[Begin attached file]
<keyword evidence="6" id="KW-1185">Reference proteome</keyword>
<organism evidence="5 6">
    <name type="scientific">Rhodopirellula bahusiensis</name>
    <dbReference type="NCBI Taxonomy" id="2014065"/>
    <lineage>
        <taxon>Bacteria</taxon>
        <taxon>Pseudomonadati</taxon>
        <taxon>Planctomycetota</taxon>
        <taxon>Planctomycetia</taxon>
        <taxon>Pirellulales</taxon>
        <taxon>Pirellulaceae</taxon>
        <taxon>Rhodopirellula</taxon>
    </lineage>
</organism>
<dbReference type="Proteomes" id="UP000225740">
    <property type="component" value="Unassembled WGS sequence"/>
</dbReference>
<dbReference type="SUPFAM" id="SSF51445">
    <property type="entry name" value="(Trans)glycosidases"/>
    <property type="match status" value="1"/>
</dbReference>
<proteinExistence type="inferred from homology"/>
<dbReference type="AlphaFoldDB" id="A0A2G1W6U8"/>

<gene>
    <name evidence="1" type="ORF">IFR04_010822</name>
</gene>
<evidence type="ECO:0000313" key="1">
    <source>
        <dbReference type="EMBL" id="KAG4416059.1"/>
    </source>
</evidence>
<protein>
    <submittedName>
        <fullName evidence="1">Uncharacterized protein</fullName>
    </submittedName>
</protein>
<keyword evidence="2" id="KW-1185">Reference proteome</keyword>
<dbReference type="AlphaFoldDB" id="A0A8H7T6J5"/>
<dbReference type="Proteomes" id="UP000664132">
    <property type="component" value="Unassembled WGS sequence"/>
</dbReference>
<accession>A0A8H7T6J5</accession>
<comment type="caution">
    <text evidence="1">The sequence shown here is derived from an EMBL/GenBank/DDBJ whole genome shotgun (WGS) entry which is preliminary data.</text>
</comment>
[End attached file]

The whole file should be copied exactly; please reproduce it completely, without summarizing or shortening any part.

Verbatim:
<keyword evidence="6" id="KW-1185">Reference proteome</keyword>
<organism evidence="5 6">
    <name type="scientific">Rhodopirellula bahusiensis</name>
    <dbReference type="NCBI Taxonomy" id="2014065"/>
    <lineage>
        <taxon>Bacteria</taxon>
        <taxon>Pseudomonadati</taxon>
        <taxon>Planctomycetota</taxon>
        <taxon>Planctomycetia</taxon>
        <taxon>Pirellulales</taxon>
        <taxon>Pirellulaceae</taxon>
        <taxon>Rhodopirellula</taxon>
    </lineage>
</organism>
<dbReference type="Proteomes" id="UP000225740">
    <property type="component" value="Unassembled WGS sequence"/>
</dbReference>
<dbReference type="SUPFAM" id="SSF51445">
    <property type="entry name" value="(Trans)glycosidases"/>
    <property type="match status" value="1"/>
</dbReference>
<proteinExistence type="inferred from homology"/>
<dbReference type="AlphaFoldDB" id="A0A2G1W6U8"/>

<gene>
    <name evidence="1" type="ORF">IFR04_010822</name>
</gene>
<evidence type="ECO:0000313" key="1">
    <source>
        <dbReference type="EMBL" id="KAG4416059.1"/>
    </source>
</evidence>
<protein>
    <submittedName>
        <fullName evidence="1">Uncharacterized protein</fullName>
    </submittedName>
</protein>
<keyword evidence="2" id="KW-1185">Reference proteome</keyword>
<dbReference type="AlphaFoldDB" id="A0A8H7T6J5"/>
<dbReference type="Proteomes" id="UP000664132">
    <property type="component" value="Unassembled WGS sequence"/>
</dbReference>
<accession>A0A8H7T6J5</accession>
<comment type="caution">
    <text evidence="1">The sequence shown here is derived from an EMBL/GenBank/DDBJ whole genome shotgun (WGS) entry which is preliminary data.</text>
</comment>